As much as 11% of the UK’s population is struggling to manage debts but they aren’t simply people living beyond their means, credit cards maxed-out on luxuries. I know from my surgeries that people trapped in debt are often just trying to meet basic bills and at Westminster I have been working to raise awareness of the problems they face.
There can be many reasons that people get into debt: low income, job loss, a relationship breakdown and illness as well as obviously sometimes poor money management. The looming cuts in public spending will add to the pressure on many household budgets, in particular the sharp reductions in housing benefit which will affect many people here in Edinburgh.
At present, credit companies can charge as much as they like for loans which can sometimes be as high as £80 for every £100 lent but some people may feel they have little choice but to turn to doorstep lenders or even loan sharks who prey on the vulnerable.
There must be alternatives such as credit unions for people on low income desperate for short-term loans, and we have to make sure the Social Fund works properly when someone applies for help in an emergency.
It’s also vital there is somewhere that people can go to for free confidential advice and I am organising a meeting next month at Westminster on that.
Often people try to hide their problems from friends and family for as long as possible even though they can be under enormous stress but there are places you can go for help such as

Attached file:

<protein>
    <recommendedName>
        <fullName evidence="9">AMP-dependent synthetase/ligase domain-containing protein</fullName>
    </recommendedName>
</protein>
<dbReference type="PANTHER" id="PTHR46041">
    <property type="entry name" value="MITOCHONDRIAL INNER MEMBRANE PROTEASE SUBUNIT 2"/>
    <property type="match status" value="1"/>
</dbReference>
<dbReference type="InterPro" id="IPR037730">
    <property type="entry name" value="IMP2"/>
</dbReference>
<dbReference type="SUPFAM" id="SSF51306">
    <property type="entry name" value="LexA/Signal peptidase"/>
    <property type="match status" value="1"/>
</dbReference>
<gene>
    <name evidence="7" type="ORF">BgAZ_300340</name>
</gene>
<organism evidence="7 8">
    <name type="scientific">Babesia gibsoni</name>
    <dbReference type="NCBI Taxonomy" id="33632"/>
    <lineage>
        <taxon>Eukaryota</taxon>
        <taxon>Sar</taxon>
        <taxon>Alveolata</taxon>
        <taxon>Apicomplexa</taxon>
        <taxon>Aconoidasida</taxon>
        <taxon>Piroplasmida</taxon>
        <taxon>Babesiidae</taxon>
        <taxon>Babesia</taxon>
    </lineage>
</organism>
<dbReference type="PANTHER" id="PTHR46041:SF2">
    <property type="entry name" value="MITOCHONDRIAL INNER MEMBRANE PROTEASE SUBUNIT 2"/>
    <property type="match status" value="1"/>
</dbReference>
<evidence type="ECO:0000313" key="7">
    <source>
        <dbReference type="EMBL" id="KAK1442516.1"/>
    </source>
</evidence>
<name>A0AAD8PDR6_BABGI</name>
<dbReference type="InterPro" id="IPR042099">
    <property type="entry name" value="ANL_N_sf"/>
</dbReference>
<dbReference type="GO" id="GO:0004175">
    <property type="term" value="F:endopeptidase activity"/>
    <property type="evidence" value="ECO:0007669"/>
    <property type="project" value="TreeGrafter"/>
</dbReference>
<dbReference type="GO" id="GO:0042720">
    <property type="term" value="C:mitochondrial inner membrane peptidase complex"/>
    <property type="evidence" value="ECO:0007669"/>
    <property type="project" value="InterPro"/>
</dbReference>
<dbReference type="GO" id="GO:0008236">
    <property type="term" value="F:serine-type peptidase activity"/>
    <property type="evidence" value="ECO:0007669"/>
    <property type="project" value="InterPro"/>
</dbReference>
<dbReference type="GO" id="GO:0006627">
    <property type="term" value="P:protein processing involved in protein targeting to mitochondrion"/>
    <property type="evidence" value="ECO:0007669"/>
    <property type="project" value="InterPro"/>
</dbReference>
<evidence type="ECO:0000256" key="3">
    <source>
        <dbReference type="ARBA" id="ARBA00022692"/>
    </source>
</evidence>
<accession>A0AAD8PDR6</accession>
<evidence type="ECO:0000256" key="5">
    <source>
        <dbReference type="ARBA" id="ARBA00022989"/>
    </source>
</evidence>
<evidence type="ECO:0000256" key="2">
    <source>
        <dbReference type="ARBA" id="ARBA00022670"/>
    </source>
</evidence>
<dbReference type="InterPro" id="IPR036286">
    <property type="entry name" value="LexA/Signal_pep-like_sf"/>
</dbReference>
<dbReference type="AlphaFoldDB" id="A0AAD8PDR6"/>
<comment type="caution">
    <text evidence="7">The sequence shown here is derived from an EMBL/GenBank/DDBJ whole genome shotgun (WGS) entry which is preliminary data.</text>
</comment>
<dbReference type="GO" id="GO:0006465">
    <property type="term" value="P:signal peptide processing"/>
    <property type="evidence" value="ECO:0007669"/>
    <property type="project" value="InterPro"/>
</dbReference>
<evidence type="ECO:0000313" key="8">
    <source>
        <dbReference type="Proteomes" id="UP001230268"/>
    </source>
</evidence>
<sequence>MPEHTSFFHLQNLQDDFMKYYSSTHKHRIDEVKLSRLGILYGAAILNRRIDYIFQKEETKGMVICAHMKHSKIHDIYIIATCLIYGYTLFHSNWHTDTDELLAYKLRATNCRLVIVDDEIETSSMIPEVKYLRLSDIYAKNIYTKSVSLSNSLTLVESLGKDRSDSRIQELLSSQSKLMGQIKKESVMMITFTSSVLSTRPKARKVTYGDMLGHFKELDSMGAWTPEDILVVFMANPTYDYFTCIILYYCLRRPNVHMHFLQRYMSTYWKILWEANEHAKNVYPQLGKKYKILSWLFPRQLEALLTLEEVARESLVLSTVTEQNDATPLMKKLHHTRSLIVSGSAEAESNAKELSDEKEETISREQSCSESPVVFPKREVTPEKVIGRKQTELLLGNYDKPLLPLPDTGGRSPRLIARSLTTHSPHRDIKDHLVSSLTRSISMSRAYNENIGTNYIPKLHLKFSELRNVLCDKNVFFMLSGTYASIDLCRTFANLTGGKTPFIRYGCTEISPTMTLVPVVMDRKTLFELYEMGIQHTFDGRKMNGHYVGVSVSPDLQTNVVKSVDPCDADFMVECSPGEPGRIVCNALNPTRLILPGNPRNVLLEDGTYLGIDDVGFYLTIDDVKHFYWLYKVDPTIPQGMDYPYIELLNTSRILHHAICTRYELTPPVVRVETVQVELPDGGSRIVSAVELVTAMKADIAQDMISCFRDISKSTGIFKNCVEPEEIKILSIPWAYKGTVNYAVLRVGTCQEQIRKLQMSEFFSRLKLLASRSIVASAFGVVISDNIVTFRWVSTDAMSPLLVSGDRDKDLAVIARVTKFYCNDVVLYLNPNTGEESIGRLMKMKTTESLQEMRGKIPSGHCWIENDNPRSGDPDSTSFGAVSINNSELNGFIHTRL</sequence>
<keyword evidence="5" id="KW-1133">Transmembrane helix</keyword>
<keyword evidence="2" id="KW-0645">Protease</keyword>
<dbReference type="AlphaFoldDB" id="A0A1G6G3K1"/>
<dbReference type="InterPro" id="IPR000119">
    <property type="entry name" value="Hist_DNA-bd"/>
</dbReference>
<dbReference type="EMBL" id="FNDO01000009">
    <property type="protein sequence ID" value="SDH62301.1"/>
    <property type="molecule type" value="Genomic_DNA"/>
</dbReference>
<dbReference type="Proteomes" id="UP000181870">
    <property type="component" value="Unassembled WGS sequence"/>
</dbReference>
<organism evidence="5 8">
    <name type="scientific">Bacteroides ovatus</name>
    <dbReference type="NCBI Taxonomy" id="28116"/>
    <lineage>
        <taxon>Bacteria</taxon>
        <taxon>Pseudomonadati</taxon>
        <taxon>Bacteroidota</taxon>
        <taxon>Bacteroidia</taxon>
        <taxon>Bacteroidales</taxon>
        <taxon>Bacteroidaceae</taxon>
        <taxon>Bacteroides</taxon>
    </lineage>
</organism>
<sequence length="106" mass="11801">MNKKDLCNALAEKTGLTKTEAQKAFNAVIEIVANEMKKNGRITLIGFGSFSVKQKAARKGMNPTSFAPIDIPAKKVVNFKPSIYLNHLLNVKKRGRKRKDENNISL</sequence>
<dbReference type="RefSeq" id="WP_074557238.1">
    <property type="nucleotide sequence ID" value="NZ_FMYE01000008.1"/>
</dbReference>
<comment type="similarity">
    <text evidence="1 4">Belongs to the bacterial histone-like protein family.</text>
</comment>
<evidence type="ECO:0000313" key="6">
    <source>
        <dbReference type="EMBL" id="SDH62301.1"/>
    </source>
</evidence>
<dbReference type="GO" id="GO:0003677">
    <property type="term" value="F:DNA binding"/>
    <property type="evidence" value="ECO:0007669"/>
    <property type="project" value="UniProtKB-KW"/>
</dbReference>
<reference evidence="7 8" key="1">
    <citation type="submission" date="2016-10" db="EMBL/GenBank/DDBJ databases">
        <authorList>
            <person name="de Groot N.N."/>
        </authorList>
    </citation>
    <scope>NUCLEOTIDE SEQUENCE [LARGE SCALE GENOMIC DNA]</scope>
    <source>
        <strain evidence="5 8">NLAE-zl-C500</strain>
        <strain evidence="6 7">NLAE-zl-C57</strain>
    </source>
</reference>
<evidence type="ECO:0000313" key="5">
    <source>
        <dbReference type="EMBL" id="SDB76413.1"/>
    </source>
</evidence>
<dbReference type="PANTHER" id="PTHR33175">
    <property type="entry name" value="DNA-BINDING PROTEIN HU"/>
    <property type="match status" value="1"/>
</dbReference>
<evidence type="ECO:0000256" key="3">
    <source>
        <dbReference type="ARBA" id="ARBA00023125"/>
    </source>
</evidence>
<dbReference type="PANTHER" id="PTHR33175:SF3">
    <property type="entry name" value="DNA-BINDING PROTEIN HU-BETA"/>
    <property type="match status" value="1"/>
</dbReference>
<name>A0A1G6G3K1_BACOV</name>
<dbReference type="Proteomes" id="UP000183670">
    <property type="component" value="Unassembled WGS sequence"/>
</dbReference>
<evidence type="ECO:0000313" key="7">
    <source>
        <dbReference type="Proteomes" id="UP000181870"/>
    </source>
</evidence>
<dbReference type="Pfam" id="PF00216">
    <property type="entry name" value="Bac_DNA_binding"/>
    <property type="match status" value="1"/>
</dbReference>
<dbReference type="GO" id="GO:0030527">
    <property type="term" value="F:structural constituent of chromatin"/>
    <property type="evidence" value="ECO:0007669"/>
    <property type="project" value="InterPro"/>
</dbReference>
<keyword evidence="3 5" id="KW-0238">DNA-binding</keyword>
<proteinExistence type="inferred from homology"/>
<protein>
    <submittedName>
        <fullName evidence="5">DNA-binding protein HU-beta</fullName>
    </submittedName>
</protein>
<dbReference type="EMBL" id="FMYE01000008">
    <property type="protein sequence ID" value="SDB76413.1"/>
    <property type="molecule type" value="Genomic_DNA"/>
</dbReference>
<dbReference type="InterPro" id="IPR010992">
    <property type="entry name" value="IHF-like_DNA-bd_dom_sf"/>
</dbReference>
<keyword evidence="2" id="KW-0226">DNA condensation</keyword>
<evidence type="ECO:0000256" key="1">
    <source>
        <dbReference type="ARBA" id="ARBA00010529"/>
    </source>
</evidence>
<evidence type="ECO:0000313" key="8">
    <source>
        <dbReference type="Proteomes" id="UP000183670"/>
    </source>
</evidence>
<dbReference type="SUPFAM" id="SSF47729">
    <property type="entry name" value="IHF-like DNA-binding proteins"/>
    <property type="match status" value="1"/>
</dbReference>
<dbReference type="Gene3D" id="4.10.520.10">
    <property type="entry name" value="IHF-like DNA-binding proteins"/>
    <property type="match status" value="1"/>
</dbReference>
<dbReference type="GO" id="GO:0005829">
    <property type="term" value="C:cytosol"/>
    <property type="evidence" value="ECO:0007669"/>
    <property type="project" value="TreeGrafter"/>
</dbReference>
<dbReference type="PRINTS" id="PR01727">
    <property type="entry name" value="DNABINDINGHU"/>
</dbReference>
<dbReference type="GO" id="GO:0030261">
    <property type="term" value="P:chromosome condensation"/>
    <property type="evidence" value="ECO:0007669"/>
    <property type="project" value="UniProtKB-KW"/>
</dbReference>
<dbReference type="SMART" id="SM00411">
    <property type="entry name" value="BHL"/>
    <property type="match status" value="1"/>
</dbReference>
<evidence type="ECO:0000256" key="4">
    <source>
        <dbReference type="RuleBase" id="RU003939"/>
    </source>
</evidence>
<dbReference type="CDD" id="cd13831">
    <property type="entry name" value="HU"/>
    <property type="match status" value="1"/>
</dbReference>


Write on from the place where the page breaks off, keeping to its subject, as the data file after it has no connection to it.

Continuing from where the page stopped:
National Debtline Scotland
0808 808 4000
Consumer Credit Counselling Service
0800 138 1111
Citizens Advice Scotland
0844 848 9600 (Pilton CAB)
Granton Information Centre
0131 551 2459 / 0131 552 0458 / 0131 538 7750/ 0131 538 7760
The first two offer advice online and over the phone whilst Citizens Advice and Granton Information Centre also offer face-to-face advice.
The evidence is that in recent years more and more people have been coming for help with multiple debts, often because someone uses a credit card or takes out a loan to cover an existing debt. It is always best to ask for help at an early stage before the problems spiral out of control.
When people do seek help, it’s important that they don’t have to wait too long for an appointment as the problems are often urgent. One of the first things that the last Government did when the financial crisis struck was to provide extra funding for these organisations and I hope that they will get the funding necessary from the new Coalition in the future for them to continue the brilliant work that they do.
People struggling to manage their debts are often bravely trying to sort out their problems but they shouldn’t have to do it alone. We must do all we can to ensure they get the support they need to emerge from the nightmare and put their lives back on track.